Tricarboxylic Acid (TCA) Cycle
13.3 Tricarboxylic Acid
The tricarboxylic acid (TCA) cycle (also called the
) consists of eight enzymes that
oxidize acetyl-CoA with the formation of carbon dioxide,
reducing equivalents in the form of NADH and FADH
and guanosine triphiosphate (GTP):
C H 3 C O S C 0 A +
N A D + + F A D + G D P 3
+ H P O ^ "
+ 2H20 -* CoASH + 2C0
+ GTP4“ + 2H+
The reducing equivalents are transferred to the electron
transport chain, ultimately to reduce oxygen and generate
ATP through oxidative phosphorylation (Chapter 14).
Thus, oxidation of acetyl-CoA yields a large supply of
Since the intermediates in the cycle are not formed or
destroyed in its net operation, they may be considered to
play catalytic roles. However, several intermediates are
biosynthetic precursors of other metabolites (amphibolic
role) and hence may become depleted. They are replen-
ished (anaplerotic process) by other reactions to optimal
The TCA cycle is the major final common path-
way of oxidation of carbohydrates, lipids, and pro-
teins, since their oxidation yields acetyl-CoA. Acetyl-
CoA also serves as precursor in the synthesis of fatty
acids, cholesterol, and ketone bodies. All enzymes of
the cycle are located in the mitochondrial matrix except
for succinate dehydrogenase, which is embedded in
the inner mitochondrial membrane. Thus, the reducing
equivalents generated in the cycle have easy access to
the electron transport chain. TCA cycle enzymes, with
the exception of a-ketoglutarate dehydrogenase complex
and succinate dehydrogenase, are also present outside
the mitochondria. The overall TCA cycle is shown in
Reactions of TCA Cycle
Condensation o f Acetyl-CoA
with Oxaloacetate to
The first reaction of the TCA cycle is catalyzed by
citrate synthase and involves a carbanion formed at the
methyl group of acetyl-CoA that undergoes aldol con-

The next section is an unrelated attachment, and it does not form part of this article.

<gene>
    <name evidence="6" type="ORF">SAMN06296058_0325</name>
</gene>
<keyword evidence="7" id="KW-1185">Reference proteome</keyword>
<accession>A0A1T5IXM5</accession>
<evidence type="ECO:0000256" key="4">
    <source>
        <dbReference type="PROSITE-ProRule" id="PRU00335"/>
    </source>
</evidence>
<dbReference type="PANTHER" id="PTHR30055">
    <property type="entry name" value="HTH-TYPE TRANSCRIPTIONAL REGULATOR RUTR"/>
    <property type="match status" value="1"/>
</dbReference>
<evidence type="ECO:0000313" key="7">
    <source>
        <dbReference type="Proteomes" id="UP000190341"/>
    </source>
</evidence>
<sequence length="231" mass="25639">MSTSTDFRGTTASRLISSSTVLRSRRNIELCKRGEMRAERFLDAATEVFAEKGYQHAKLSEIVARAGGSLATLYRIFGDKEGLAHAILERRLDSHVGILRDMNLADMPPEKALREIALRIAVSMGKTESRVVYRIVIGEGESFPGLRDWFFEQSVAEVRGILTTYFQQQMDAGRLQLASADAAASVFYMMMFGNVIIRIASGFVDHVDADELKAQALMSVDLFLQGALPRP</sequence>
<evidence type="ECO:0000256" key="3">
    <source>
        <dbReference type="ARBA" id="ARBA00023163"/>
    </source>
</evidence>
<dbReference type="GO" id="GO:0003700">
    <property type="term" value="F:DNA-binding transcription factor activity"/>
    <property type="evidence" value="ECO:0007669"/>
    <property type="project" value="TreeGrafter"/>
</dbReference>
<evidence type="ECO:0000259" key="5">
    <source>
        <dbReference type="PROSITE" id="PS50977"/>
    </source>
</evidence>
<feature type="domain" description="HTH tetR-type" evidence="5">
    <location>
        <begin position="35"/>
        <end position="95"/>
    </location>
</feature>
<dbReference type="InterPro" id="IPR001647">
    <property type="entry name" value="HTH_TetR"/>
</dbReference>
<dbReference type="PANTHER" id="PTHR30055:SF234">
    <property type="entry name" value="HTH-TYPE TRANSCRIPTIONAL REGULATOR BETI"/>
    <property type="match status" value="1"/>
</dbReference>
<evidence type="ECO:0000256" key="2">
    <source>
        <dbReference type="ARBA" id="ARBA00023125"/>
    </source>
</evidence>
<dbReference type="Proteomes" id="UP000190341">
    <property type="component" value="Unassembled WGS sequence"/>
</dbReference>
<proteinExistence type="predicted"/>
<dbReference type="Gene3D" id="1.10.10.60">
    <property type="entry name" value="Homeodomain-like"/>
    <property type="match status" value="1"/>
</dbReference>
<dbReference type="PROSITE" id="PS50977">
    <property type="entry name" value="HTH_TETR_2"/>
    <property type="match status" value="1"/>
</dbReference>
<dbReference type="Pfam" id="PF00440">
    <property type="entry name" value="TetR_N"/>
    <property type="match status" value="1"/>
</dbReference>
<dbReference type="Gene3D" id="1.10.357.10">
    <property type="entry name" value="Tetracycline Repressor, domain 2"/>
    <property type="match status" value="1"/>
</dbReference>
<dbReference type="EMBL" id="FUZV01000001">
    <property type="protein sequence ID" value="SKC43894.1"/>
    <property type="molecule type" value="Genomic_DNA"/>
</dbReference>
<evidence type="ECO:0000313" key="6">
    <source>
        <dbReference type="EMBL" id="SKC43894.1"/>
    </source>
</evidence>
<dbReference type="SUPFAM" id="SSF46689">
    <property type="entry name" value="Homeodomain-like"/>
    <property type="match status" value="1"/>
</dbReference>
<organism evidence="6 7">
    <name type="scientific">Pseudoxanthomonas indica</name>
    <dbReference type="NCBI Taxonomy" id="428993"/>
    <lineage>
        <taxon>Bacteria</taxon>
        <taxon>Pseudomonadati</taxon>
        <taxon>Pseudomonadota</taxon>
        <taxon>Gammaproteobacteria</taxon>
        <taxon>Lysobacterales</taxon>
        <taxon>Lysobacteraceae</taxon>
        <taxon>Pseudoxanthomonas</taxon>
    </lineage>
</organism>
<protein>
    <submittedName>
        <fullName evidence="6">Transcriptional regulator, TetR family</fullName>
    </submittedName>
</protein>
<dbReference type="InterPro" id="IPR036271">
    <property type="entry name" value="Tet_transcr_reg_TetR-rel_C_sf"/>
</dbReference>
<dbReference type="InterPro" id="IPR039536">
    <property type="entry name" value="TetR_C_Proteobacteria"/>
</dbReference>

densation with the carbonyl carbon atom of the oxalo-
*c=o + c—coo-
— C O O "
CoASH+ H +
The condensation reaction is thought to yield a transient
enzyme-bound intermediate, citroyl-CoA, which under-
goes hydrolysis to citrate and CoASH with loss of free
energy. This reaction is practically irreversible and has a
AG° of —7.7 kcal/mol (—32.2 kJ/mol). Formation of cit-
rate is the committed step of the cycle and is regulated by
allosteric effectors. Depending on the cell type, succinyl-
CoA (a later intermediate of the cycle), NADH, ATP,
or long-chain fatty acyl-CoA functions as the negative
allosteric modulator of citrate synthase. Citrate formation
is also regulated by availability of substrates, and citrate
is an allosteric inhibitor.
Citrate provides the precursors (acetyl-CoA, NADPH)
for fatty acid synthesis and is a positive allosteric
modulator of acetyl-CoA carboxylase,
which is in-
volved in the initiation of long-chain fatty acid synthe-
sis (Chapter 18). It regulates glycolysis by negative mod-
-phosphofructokinase activity (see above).
All of the above reactions occur in the cytoplasm, and
citrate exits from mitochondria via the tricarboxylate
Isomerization o f Citrate to Isocitrate
In this reaction, the tertiary alcoholic group of citrate
is converted to a secondary alcoholic group that is more
readily oxidized. The isomerization catalyzed by aconi-
tate dehydratase (or aconitase) occurs by removal and
addition of water with the formation of an intermediate,
— C O O '
H O — C — C O O '
— C O O '
— C O O '
C — C O O '
— s -
C H — C O O " _
— C O O "
CH — C O O '
HO— C H — C O O '
The cA-aconitate may not be an obligatory inter-
mediate, since the enzyme presumably can isomerize